Bottoms Up: bourbon

White mule, white lightning, tanglefoot and skull buster – these are just a few of the sweet nicknames my firewater carries. That’s right, ladies and gentlemen, today’s “Bottoms Up” takes an in-depth look at the king of liquors: Kentucky bourbon whiskey. This fine liquid is aged in charred oak barrels, is distilled from at least 51 percent corn, contains zeropercent added coloring or flavor and is produced uniquely in the U.S. of A. In fact, our nation is so proud of this fine product that we have been celebrating September as “National Bourbon Heritage Month” since 2007.

Oak, lighter layers of chestnut and a hint of spice from the Blue Hills themselves play across my palate as I sip delicately (yet in a masculine manner) from my Maker’s Mark on the rocks. This fine product is a “straight bourbon” (meaning it has aged for at least two years) bottled in Loretto, Ky. This kind of quality will come at a premium, but the reward is a taste as pure as American freedom. Maker’s Mark is a whiskey for the true-blue bourbon drinker, those steadfast individuals not willing to compromise on taste. In short: for those drinkers not on a college budget.

According to legend, the pioneering Baptist minister Elijah Craig is credited with aging whiskey mash in charred oak barrels for the first time, and thus the invention of bourbon. The first person to label his spirit bourbon, however, was Jacob Spears, resident of Clay-Kaiser Road, Bourbon County. Distilling came to the region most likely as Scottish and Irish settlers moved into the massive Bourbon County. Today, however, no distilleries operate in Bourbon County, as the area has been cut up into many smaller counties over the years. That said, estimates still hold that over 95 percent of the world’s bourbon is made in Kentucky.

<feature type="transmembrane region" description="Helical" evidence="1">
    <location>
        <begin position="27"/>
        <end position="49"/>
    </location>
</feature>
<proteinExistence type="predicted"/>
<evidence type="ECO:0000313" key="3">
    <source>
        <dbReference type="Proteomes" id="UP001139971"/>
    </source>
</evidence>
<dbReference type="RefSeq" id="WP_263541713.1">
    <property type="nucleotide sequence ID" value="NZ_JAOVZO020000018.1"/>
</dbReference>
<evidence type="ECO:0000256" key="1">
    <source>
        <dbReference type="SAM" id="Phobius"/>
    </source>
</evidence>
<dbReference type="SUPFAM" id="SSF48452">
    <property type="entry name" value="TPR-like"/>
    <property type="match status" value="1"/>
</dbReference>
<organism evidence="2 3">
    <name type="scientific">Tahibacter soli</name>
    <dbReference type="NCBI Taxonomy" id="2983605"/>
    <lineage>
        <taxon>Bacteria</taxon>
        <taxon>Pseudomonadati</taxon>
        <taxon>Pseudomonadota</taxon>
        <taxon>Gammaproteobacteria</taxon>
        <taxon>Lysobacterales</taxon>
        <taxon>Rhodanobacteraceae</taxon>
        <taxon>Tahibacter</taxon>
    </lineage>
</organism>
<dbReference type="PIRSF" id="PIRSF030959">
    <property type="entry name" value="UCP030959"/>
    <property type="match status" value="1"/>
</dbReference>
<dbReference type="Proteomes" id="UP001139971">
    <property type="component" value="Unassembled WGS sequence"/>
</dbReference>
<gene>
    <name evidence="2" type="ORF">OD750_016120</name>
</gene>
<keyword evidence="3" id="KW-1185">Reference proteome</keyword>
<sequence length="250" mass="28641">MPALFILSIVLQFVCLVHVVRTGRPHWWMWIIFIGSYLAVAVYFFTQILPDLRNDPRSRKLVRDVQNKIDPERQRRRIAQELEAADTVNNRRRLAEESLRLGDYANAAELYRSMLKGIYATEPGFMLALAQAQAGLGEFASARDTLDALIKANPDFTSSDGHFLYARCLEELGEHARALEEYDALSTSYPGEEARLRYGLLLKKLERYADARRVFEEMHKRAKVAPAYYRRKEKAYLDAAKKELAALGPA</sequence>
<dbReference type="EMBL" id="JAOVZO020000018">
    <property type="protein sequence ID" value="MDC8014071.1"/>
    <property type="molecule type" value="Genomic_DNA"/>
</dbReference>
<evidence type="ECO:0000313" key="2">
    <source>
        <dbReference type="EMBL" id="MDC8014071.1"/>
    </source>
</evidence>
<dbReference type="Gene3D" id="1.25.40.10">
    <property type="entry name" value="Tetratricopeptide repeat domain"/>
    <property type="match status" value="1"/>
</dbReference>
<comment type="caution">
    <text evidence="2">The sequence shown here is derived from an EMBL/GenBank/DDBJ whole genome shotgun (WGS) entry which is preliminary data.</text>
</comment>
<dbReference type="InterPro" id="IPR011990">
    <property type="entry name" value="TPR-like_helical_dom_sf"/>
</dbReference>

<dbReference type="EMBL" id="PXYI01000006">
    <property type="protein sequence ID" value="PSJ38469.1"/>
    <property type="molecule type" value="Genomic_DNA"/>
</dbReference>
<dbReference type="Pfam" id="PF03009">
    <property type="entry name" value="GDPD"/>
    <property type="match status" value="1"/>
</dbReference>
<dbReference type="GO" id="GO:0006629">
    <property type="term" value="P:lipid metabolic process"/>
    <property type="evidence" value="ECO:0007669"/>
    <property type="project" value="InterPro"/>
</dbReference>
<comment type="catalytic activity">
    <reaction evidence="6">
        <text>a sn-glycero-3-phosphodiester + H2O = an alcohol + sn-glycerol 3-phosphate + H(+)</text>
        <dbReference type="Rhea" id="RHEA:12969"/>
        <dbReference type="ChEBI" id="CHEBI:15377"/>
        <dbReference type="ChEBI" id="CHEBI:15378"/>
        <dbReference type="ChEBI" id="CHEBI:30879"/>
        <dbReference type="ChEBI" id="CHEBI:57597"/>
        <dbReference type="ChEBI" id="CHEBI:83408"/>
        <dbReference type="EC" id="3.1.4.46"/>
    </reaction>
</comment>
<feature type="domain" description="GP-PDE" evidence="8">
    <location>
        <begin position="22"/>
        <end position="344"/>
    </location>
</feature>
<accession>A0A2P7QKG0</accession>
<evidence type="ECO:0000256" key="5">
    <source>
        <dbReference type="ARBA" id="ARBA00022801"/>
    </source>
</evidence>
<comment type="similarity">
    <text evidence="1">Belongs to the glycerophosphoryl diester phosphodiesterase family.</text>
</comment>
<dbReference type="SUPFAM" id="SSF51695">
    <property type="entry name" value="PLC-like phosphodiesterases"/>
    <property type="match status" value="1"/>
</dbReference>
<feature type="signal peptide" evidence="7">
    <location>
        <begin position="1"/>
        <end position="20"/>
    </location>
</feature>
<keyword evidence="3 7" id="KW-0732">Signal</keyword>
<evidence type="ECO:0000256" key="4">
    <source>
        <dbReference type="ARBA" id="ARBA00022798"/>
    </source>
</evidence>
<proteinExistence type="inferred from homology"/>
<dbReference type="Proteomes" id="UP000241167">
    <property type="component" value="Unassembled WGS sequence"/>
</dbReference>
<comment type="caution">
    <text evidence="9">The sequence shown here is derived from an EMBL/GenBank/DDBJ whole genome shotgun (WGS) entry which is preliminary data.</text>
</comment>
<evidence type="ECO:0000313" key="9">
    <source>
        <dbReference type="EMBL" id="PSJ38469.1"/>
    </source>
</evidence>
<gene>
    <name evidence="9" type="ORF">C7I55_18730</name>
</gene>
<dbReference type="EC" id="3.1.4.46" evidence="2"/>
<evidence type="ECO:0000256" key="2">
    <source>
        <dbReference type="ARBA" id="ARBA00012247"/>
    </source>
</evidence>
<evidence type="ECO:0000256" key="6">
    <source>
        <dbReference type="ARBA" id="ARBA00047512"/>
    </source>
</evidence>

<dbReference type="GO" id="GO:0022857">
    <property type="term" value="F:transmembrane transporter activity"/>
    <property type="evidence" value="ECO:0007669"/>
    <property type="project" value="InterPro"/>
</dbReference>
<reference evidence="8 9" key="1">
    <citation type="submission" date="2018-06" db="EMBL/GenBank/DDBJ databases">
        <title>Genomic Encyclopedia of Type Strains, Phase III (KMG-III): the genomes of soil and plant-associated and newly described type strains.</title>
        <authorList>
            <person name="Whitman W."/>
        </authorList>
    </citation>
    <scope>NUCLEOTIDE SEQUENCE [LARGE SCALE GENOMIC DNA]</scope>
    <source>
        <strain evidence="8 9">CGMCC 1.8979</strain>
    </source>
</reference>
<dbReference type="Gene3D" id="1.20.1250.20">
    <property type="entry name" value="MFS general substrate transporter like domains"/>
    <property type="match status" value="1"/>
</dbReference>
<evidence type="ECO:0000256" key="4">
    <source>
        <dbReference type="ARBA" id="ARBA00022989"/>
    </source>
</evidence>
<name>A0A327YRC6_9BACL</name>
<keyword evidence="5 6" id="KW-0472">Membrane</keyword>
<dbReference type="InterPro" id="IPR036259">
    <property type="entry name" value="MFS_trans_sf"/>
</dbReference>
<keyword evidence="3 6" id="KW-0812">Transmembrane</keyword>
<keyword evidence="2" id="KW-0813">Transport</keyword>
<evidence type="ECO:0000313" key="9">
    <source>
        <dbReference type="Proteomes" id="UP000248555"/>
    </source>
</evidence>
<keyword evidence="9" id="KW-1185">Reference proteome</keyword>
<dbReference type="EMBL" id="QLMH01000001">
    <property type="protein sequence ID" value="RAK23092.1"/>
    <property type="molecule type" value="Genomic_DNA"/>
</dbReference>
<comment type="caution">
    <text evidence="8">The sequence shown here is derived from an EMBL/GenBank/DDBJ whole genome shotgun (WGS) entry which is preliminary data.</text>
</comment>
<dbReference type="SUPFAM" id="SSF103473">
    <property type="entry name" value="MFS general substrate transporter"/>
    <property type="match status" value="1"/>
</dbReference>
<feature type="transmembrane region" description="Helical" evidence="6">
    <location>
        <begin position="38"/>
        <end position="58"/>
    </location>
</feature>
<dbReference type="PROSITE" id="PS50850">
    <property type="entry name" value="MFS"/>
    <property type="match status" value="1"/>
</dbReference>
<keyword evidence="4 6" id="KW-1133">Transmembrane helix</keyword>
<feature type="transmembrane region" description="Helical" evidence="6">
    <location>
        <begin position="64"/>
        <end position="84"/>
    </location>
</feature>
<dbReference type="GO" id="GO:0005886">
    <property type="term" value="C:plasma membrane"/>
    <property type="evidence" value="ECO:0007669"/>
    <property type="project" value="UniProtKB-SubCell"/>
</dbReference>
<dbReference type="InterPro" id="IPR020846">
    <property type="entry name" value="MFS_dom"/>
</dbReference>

If you are trying to celebrate Bourbon Heritage Month on more of a budget, you might consider Austin Nichols’ Wild Turkey. This whiskey may be a little lighter on flavor than Maker’s but makes up for it with a little extra burn going down the ole pipe. Turkey enters the arena at a girthy 101 proof compared to the more refined 90 proof of Maker’s classic beverage. Forced to describe Turkey’s unique yet affordable taste, I would liken it to taking a caramel sundae, separating out the very sweetest parts, then adding a healthy dose of bonfire wood smoke to balance it out.

Before we visit the last item on our list, perhaps some of you liquor lovers out there would like to know what goes into making a good whiskey. Typically the mash bill is around two thirds corn and one third wheat, rye and malted barley. This mix is ground and mixed into water. Today, all bourbons are made using the “sour-mash” method. This means that liquid from previous distillations is added to ensure that this mix will have similar characteristics (most importantly pH) to previous batches. Next, brewers add yeast and begin fermenting the whole mixture. The spirit that results is about 70 percent alcohol. This liquid is poured into charred oak barrels where it gains color and flavor from the wood as it ages. Unlike many other alcohols, maturity, not a particular age, is the goal of the Bourbon process.

Take some toast, burn it to a crisp. Next add water, some molasses and just one teaspoon eye of newt, and you will have yourself the final item on our list: the one, the only Jim Beam. This delicious and nutritious liquid has a budget price yet also lays claim to a host of legendary performances. In this writer’s brief research, it was uncovered that one student drank Beam to the point where he/she was able to fly over a bar wall to land into blissful Herringdom. In another legend of the College, a student was able to walk over a bed of 600 lit butane lighters without harm following a healthy dose of Beam.

Finally, no “Bottoms Up” would be complete without praise for the many kinds of drinks in which bourbon can play a role. A “Creole Lady,” for those of you more Southern-inclined drinkers, is made with one part bourbon, one part Madeira and one teaspoon grenadine. A variation on this theme, the “Red Raider” is two parts bourbon, one part triple sec, two parts lemon juice and a dash of grenadine. Getting ready for First Fridays? Strap on a pair of “Stilettos,” a squeezed half lemon, one part bourbon and one and a half teaspoons Amaretto that is, and you’ll be ready to dance the night away.

Bourbon was the drink of pioneers throughout the first two centuries of this nation’s birth. Tonight, tomorrow night and throughout all September nights, let your whiskey flow as we as a nation appreciate National Bourbon Heritage Month.

Prices for bourbon: Maker’s Mark (750 mL), $32.50; Wild Turkey (750 mL), $26.49; Jim Beam (750 mL), $20.50
from West’s Wine & Spirits